That's the point. Communities have unifying causes and codes. The U.S. is a superpower nation with solemn oaths and duties, a legal system, and constitution, so the comparison to furry fandom, which has none of those things (and lacks untold more in such a comparison), is laughable and invalid. I'm shocked you would dare compare the two.
I'm not talking about making the fandom into a nation. I'm talking about how the anti-structure of the fandom, through the malfeasance of enforced amorality, prevents it from forming so much as a simple single functioning HOUSE -- though blind people still treat it as such (much to their own detriment).
The fandom IS highly entropic. No one can MAKE a TANGIBLE community (Internet community doesn't count) out of the fandom (or anything else outside of junk merchandise to hawk).
As you all have already agreed upon the prior sentence in an earlier reply to another.
I'm saying the REASONS for that intangibility are: as soon as anyone says, "Furry is THIS." or "It's NOT THAT." in the attempt to create the causes for forming a standard to create structure for the impetus of a real community, they are instantaneously WRONG and abruptly called out on their bullshit because NO ONE gets that kind of authority to say what is and isn't allowed to be a part of furry fandom.
Furry fandom IS different from other fandoms because people within it do treat it like a community and welfare network. The problem is, they don't exercise any standards or structure, and are quite opposed to the idea, which attracts exploitative personalities like flies to a corpse. Not to mention the fandom is, consequently, not exactly conducive to life aspirations; absent of the hallmark of value of a true community. If this fandom is supposed to run like a community, as many of its motley crew of undisciplined, directionless, and many times, amoral members intend, its current state would be best likened unto a poorly run frat house. At best.
As for inclusivity: we're all excited to meet new peoples and new ways of doing things. The ironic hypocrisy is that different cultures came about through having different standards that made them interesting and unique. The negative value of indiscriminate inclusivity is that it destroys the standards of judgement of what to include and not include in a culture that makes it unique. Bring everyone in under One Big Tent(tm), regardless of what they can do, under a unifying cause, and more often than not, you may be unintentionally describing a con game.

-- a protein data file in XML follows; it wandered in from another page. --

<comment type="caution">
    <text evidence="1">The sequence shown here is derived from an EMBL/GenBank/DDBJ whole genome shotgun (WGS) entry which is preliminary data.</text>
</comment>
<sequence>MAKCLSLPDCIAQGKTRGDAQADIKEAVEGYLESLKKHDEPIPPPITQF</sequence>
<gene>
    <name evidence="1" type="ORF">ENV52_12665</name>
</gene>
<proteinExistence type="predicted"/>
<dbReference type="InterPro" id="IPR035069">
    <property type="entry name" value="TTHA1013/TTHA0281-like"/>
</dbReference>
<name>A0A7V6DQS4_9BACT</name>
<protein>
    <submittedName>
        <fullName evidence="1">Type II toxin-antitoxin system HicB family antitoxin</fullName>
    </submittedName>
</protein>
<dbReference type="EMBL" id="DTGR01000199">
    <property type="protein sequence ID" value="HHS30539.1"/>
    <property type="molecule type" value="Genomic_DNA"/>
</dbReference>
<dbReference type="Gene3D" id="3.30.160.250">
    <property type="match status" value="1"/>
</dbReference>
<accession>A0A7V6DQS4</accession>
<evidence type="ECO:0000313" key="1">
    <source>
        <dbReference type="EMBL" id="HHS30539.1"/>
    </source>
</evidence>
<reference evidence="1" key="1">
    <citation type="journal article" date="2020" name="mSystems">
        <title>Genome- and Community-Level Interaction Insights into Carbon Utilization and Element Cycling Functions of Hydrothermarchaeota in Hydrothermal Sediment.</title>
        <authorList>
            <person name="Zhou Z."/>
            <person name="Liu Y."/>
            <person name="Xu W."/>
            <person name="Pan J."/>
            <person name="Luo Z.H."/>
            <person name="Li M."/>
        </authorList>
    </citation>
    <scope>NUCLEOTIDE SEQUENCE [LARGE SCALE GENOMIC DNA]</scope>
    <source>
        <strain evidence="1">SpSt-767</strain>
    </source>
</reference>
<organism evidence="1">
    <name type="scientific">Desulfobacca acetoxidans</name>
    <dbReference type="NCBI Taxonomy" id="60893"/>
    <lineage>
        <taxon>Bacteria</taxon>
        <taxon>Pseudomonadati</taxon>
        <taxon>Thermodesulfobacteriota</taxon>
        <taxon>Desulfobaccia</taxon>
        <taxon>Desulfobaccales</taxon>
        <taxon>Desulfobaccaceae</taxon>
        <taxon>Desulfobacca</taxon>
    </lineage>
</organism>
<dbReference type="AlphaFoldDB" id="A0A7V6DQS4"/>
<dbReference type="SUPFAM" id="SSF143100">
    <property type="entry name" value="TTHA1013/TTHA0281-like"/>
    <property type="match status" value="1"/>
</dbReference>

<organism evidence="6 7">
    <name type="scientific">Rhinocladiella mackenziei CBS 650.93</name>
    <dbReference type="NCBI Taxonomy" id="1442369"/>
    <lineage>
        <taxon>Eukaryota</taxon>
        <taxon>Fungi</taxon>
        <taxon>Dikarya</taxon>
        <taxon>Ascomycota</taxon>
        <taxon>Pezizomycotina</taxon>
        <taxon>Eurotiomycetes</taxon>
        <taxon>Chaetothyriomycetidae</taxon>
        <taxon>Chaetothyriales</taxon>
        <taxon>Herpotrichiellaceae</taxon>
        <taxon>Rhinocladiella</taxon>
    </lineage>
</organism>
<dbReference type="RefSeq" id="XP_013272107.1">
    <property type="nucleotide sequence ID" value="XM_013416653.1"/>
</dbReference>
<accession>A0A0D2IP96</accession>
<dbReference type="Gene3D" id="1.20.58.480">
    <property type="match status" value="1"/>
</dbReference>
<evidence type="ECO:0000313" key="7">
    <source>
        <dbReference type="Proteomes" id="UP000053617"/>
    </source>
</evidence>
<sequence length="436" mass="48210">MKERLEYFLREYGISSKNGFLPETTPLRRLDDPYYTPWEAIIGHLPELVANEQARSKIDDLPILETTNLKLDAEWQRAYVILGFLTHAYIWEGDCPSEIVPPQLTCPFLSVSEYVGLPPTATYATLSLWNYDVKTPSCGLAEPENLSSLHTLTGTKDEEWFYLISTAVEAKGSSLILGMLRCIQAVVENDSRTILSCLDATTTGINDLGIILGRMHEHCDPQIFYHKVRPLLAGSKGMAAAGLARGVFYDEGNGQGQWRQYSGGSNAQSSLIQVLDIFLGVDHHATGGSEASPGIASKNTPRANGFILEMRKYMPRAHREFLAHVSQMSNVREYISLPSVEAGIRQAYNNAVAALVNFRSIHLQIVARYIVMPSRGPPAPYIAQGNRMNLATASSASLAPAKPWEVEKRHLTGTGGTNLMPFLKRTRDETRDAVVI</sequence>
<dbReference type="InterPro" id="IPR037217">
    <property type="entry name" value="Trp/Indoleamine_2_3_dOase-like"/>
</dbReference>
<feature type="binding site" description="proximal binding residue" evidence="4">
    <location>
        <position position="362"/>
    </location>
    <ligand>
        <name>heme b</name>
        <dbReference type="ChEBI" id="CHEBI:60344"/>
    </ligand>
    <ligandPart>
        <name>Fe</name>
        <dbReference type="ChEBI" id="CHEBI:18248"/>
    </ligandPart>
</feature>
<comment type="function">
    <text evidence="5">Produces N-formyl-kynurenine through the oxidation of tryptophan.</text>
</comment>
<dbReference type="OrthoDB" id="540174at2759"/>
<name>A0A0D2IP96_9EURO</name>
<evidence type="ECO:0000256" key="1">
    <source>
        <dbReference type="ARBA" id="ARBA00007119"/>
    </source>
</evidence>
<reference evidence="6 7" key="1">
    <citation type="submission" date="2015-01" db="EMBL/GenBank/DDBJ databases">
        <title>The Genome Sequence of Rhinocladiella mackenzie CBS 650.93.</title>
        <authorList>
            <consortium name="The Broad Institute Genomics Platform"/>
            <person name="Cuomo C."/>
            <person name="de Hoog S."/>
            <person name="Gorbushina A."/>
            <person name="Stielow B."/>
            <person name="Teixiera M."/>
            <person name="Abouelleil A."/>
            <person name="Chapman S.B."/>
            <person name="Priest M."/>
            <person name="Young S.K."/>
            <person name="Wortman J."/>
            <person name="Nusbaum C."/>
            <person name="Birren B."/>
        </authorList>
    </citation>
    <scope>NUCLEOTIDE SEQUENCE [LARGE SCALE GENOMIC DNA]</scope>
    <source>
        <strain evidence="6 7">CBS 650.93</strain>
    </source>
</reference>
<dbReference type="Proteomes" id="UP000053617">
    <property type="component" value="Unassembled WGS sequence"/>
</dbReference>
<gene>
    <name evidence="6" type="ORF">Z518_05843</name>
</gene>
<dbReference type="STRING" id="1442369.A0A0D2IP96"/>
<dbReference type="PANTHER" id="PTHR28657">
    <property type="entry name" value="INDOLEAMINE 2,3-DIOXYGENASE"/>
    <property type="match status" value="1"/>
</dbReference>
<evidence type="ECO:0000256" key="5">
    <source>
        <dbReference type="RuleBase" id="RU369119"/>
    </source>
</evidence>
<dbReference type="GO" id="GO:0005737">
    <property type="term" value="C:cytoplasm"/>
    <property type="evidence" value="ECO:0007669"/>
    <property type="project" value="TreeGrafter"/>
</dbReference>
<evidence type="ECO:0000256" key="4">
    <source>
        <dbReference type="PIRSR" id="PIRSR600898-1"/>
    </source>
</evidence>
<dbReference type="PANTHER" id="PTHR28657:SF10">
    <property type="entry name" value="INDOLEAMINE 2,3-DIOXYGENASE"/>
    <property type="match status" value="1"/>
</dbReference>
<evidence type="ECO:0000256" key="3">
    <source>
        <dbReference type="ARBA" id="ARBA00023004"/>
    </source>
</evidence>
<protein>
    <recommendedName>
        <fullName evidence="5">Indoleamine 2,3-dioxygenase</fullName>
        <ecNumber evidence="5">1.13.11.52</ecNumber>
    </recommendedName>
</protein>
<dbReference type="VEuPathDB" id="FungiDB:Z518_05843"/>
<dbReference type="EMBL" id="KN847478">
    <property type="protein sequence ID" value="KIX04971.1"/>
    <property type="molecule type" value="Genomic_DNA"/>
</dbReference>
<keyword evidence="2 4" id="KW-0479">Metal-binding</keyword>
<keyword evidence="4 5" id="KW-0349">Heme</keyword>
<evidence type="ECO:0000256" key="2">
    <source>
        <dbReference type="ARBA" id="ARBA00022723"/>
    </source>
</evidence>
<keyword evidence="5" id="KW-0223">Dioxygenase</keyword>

Keep it real. You can have either indiscriminate quantity or discriminating quality (or both, if you employ shrewd Machiavellian techniques and divide them into layers and use one as a readily disposable shield to protect the more valuable other). Discrimination is not always evil: only when it's prejudiced is discrimination wrong. When you're at the supermarket determining which produce is green, ripe, and rotten, you're engaging in a form of discrimination. Tribe-selecting can, honestly, be analogous to selecting produce based on prospects' values, attitudes, and life choices. When selecting members of a community, it's important to discriminate APPROPRIATELY for its survival and ability to thrive.
I'm sure that to spend so much time wasting so many words describing a fandom about anthropomorphism will be seen as stupid by those not pressed against the fandom's glass ceiling dividing fantasy from reality. That's because the (un)imaginative minds of the lowest common denominator goes nowhere else but straight to raping targets incapable of consent as soon as the idea of real world anthro community is mentioned and are quick to either break out the torches or start humping -- or both. If people are SERIOUS about creating a furry community, the reason it is neigh impossible is due to the shallow parameters they've set for what being a furry means, and the lowest common denominators -- neither fit to lead or follow nor walk hand in hand -- that inhabit the fandom as result.
Construction is not impossible under the strictest definition, but remember that communities are held together by the glue of ideology. Be prepared to invest tons of psychic energy within the internal worlds of yourself and your members to bail out and rise above the muck and set up a defensive perimeter around whatever little corner of this surprisingly very malevolent swamp you're intending to haunt.
Thanks, in no small part, to the non-definition of furry, IT'S NOT JUST THE "NON-FURRIES" YOU HAVE TO WORRY ABOUT.
A note on comments: Comments on letters to Papabear are welcome, especially those that offer extra helpful advice and add something to the conversation that is of use to the letter writer and those reading this column. Also welcome are constructive criticisms and opposing views. What is NOT welcome are hateful, hurtful comments, flaming, and trolling. Such comments will be deleted from this site. Thank you.